We brought all of the learning together in a final piece of work about Alice Hawkins. We read the transcript of her prison notes and listened to the audio, both on the Alice Hawkins website, looked at photographs and newspaper cuttings, again from the website and children could then choose whether they would write:
· a letter home from Alice about life in prison;
· a letter to the government from Alice about why women should have the vote;
· a diary entry from Alice; or
· a manifesto about why women should have the vote.
As a result of our interest in Alice, we were given the opportunity to take part in a local schools’ event where we were invited to join in a ‘mock’ suffragette rally. The children made their own flags and banners and we joined other schools to march through the city centre to the Market Place where Alice’s statue had been recently unveiled. Parents and grandparents came to watch or march with us and two of our children delivered a speech to the assembled crowd. A march is something that can be re-created in the school playground, especially if the children first learn the songs that can be found at the Heritage Schools Learning Platform.
To finish off the topic, we re-visited the questions we set for the Working Wall to see which ones we could now answer and reflected upon the actions of the suffragettes using the resources on the Heritage Schools Learning Platform asking if suffragettes were terrorists. We considered what different groups of people would say (e.g., MPs, women, the police). This was done in role. Children were grouped and had to state why they believed should or shouldn't have the vote. This was fun as well as being an opportunity to synthesise the many sources that the children had been exposed to in order to formulae an argument and give an opinion. We then discussed the eventually granting of the vote to some women in 1918 and whether the situation was fair or not.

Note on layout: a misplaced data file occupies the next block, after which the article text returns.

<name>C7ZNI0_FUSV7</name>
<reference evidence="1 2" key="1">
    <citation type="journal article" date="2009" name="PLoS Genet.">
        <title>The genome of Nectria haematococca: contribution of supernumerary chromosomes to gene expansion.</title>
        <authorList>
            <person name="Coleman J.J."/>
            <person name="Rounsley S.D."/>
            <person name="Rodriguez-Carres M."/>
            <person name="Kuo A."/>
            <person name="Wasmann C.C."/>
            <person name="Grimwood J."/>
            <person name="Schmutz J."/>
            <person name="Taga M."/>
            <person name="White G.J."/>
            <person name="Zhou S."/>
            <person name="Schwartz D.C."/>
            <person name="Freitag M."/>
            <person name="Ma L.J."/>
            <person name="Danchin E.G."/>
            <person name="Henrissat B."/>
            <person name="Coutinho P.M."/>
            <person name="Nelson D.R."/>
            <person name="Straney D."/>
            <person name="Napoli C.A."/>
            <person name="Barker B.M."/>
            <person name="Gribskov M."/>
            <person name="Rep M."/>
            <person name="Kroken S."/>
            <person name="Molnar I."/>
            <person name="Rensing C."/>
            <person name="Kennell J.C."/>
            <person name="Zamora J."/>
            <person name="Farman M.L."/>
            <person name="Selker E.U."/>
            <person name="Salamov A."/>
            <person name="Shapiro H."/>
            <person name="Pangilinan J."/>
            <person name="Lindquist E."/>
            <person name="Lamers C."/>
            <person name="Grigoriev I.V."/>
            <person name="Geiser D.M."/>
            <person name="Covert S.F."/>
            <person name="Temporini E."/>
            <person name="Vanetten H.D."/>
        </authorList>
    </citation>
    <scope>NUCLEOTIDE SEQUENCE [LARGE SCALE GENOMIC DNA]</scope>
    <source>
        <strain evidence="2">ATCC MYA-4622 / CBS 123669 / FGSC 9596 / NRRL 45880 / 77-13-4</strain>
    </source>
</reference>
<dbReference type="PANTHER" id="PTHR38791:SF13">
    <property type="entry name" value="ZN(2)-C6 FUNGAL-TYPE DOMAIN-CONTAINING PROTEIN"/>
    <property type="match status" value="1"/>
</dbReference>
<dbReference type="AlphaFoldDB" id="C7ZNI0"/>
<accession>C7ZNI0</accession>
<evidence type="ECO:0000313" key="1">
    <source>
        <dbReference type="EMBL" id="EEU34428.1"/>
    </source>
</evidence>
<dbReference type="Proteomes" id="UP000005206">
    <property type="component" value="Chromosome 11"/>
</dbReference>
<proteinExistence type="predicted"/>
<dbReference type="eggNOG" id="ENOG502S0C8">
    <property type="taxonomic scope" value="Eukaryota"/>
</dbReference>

The suffragette work that we do greatly enhances our Citizenship work and led to us signing up for UK Parliament Week. This is usually in early November each year. If you sign up for the event, you will be sent bunting, stickers and learning resources which help to give children a way of appreciating how the freedom to vote that we have today hasn’t always been the case. It is also a great way to teach British Values and make links with RSE.
The children really enjoyed the unit of work. It was an area of history that they didn’t really know anything about so the content was new to everyone. A child wrote:
“Alice was a very courageous person and fought for the rights women have today because she stood alongside other women against the government. That inspires me because she never gave up on life and humanity. She never gave up on her dreams and did all she could to win rights. She didn’t have much, but still gave all she could. Her legacy will never disappear.”